The Lost Clan, Book 2
Grey Coyote stands on the knife edge of desperation. An ancient curse dooms his people to a half-life in the mists, neither living nor dead-unless he can solve a deceptively simple riddle. As time runs short, he's sure the answer lies in beating a white trapper in a game of chance.
Among the trapper's possessions, though, is a prize he never expected. A golden-haired woman as beautiful, delicate and stubborn as a prairie rose.
One moment Marietta Welsford is wondering how long it will take her hired guide to finish his game so she can hurry home to Rosemead, the English estate to which she hopes to lay claim. The next, she is abandoned with a man whose magnetism tugs at her body and soul, and makes her heart out-thunder the storm.
With so little time to lift the enchantment, Grey Coyote at first views Marietta as a trickster-sent distraction. But as sure as the star that guides him, it soon becomes clear she is the clue that could ultimately free his people...and capture his heart.
Warning: Sensuous love scenes and unsolvable riddles might cause sleepless nights filled with unbridled passion.
Most Helpful Customer Reviews
Karen Kay has masterfully blended romance with suspense in her cross-cultural love story The Spirit of the Wolf. While the romance between Marietta and Grey Coyote is passionate and well-written, the mystery behind the riddle Grey Coyote must solve gives the novel a pleasant push beyond the typical romance. Kay’s portrayal of the Native American way of life, and her clear knowledge of this subject, is a refreshing change of pace from American West stories with stereotypical Indians. The real draw of this novel is the characters; both Grey Coyote and Marietta have well-developed personalities and interesting back stories. The collision of these two characters and their personalities makes for a passionate, yet exciting romance. Every episode the two share is enthralling, whether it be a steamy love scene or a struggle on their adventure across the plains. The story is slightly slow in the beginning, and it lacks the typical punch of an attention-grabber; however, the adventure picks up after the first few chapters, taking the book’s pace along with it. If anything else is lacking in The Spirit of the Wolf, it’s an epilogue. There could be a little more information about what happens to the characters following the story’s climax. This being said, Kay has written an exciting and passion-filled novel that leaves you wanting more. Luckily, The Spirit of the Wolf is a part of a series, so this desire can be fulfilled. Mariah Smitala Apex Reviews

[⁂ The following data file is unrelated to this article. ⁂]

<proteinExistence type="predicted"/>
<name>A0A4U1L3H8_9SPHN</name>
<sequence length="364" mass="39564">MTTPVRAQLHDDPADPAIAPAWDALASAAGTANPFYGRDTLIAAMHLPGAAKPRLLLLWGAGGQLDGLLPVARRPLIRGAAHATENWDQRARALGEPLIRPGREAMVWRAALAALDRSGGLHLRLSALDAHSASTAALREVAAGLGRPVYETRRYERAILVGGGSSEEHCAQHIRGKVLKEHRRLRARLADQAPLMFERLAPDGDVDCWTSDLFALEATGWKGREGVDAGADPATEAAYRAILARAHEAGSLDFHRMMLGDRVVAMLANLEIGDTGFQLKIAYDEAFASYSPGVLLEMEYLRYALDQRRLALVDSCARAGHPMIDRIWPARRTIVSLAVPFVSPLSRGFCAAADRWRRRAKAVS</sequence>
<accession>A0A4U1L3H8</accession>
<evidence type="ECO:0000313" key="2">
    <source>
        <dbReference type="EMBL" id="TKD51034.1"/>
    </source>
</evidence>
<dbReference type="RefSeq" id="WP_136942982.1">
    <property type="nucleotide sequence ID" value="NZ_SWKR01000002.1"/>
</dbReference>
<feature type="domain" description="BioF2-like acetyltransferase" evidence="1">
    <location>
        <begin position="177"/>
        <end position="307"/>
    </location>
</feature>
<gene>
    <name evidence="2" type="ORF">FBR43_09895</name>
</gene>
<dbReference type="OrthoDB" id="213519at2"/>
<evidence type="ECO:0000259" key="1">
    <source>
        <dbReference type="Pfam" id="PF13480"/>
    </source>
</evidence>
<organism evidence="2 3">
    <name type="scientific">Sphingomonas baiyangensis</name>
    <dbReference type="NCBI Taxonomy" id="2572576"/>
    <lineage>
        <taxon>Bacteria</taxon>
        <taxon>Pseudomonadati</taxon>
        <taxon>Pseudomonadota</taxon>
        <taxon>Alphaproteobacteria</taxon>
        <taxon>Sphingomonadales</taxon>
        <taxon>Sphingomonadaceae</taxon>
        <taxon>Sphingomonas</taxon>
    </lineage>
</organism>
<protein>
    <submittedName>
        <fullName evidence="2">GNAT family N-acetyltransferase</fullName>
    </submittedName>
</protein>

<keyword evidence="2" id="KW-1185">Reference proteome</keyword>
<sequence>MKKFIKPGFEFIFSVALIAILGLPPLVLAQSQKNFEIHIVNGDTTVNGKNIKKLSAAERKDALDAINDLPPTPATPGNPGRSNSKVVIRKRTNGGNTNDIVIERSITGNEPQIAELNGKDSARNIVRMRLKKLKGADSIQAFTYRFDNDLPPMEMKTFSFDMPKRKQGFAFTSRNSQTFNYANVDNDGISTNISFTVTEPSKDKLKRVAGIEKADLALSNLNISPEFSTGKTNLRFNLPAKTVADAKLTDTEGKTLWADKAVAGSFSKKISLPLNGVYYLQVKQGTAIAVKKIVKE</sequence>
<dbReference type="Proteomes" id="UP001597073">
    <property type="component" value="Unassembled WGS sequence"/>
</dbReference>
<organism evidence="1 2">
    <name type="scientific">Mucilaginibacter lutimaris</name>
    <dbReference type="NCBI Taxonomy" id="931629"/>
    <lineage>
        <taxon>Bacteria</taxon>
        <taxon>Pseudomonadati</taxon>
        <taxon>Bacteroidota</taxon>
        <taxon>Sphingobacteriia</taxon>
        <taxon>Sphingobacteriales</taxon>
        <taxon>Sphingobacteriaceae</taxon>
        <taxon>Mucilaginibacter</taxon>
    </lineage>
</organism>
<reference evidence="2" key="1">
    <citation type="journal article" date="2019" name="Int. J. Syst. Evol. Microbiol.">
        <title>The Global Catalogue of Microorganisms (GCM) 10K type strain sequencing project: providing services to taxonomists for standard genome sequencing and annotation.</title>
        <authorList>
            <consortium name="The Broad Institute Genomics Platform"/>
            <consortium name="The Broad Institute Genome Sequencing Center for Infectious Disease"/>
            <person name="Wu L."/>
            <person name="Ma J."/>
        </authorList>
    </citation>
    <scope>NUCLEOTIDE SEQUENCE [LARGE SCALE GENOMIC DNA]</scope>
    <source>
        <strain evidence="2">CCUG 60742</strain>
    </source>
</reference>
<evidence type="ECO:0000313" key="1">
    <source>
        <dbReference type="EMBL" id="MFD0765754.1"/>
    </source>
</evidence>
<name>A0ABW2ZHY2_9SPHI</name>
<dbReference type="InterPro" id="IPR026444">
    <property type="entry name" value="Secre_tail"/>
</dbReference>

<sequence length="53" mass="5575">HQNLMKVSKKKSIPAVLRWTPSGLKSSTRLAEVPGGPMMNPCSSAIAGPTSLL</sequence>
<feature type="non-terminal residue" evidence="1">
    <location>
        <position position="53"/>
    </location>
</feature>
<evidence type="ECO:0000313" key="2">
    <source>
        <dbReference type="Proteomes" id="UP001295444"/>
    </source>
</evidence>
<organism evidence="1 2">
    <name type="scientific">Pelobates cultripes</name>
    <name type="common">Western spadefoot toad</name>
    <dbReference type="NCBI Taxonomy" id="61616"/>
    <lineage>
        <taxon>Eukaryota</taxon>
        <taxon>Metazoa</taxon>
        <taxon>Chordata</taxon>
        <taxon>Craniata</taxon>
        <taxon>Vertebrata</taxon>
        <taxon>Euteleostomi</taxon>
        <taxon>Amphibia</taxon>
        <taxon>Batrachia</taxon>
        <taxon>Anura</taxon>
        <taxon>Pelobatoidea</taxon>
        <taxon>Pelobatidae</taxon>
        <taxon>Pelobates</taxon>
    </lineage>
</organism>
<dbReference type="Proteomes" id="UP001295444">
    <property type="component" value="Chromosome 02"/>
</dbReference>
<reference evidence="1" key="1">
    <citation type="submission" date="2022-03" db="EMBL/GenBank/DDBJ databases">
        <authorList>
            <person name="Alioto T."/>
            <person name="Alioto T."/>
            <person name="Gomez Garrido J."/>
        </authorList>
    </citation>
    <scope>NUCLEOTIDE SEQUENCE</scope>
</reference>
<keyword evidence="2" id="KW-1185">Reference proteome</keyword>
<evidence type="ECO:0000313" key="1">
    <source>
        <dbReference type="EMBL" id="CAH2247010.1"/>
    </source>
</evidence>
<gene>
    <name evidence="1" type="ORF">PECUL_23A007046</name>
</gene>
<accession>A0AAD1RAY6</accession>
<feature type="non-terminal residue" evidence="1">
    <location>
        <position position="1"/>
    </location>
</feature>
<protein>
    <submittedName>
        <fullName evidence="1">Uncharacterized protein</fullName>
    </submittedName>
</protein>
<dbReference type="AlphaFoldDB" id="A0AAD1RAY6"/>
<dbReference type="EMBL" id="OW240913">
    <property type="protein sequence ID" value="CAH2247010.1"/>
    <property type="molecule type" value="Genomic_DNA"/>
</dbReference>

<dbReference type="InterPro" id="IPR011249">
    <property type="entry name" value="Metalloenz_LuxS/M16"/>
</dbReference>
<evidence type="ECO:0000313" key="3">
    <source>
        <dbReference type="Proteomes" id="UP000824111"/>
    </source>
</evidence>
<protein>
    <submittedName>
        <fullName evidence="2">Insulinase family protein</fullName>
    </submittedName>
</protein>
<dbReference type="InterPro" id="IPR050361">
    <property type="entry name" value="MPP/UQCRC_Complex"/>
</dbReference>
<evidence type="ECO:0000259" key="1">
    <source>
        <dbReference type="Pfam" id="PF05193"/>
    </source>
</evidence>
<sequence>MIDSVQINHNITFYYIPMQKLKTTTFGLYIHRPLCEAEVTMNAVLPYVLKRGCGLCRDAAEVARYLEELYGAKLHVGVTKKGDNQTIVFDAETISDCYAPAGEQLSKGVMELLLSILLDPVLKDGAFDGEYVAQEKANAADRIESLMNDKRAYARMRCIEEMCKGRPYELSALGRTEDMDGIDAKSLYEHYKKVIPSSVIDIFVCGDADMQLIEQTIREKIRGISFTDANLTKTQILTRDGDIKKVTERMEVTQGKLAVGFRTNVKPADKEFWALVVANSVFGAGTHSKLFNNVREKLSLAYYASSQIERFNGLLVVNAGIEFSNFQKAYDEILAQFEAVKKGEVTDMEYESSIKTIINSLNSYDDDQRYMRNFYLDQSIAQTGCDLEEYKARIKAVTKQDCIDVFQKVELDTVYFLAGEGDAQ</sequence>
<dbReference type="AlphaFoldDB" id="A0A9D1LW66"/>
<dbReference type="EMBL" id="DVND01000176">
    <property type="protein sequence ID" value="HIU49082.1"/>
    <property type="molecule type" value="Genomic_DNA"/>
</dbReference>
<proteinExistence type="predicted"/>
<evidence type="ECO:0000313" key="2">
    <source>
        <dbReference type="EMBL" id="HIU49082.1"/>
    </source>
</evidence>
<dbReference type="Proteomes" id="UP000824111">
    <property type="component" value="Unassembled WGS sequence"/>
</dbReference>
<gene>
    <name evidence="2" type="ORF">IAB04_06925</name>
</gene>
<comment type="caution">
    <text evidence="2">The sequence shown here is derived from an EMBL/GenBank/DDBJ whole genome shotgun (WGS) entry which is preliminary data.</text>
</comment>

In 1816, four preadolescents are chosen to try to lift the curse that haunts their respective tribal bands for killing four of Thunderer¿s children. Two days a year they will live on the mortal plane while the rest of the year they will be in an ephemeral existence. The only hope to escape the curse resides in the Chosen One who must perform a heroic sacrificial deed by the time he is thirty. --- In 1835, Grey Coyote knows he is running out of time to save his tribe but feels he is close to solving the riddle of gaining ownership of something that belongs to his enemy. He assumes his enemy is Jacques LaCroix for if he is not the proud Indian knows he will have failed. In a game of Cos-Soo, he wins everything that Jacques owns including Englishwoman Marietta Welsford, whose uncle exiled her to the ¿colonies¿ upon the deaths of her parents when she was a child. She has recently learned that if she claims their estate before her eighteenth birthday she will be wealthy if she fails to do so her uncle gains everything. She needs his help, but though he wants to assist the woman he loves, time is his enemy. --- THE SPIRIT OF THE WOLF is a terrific Indian romantic fantasy that readers will enjoy from the moment Grey Coyote tastes failure as his clock is running out yet also feels renewal with Marietta though he will give up love to keep trying to solve the riddle. . Though the emphasis is more on the romance, this fast-paced story line is driven by the desperation of Grey Coyote, who understands what is at stake. Similar in tone to its predecessor, THE ANGEL AND THE WARRIOR, fans will appreciate this fine tale. --- Harriet Klausner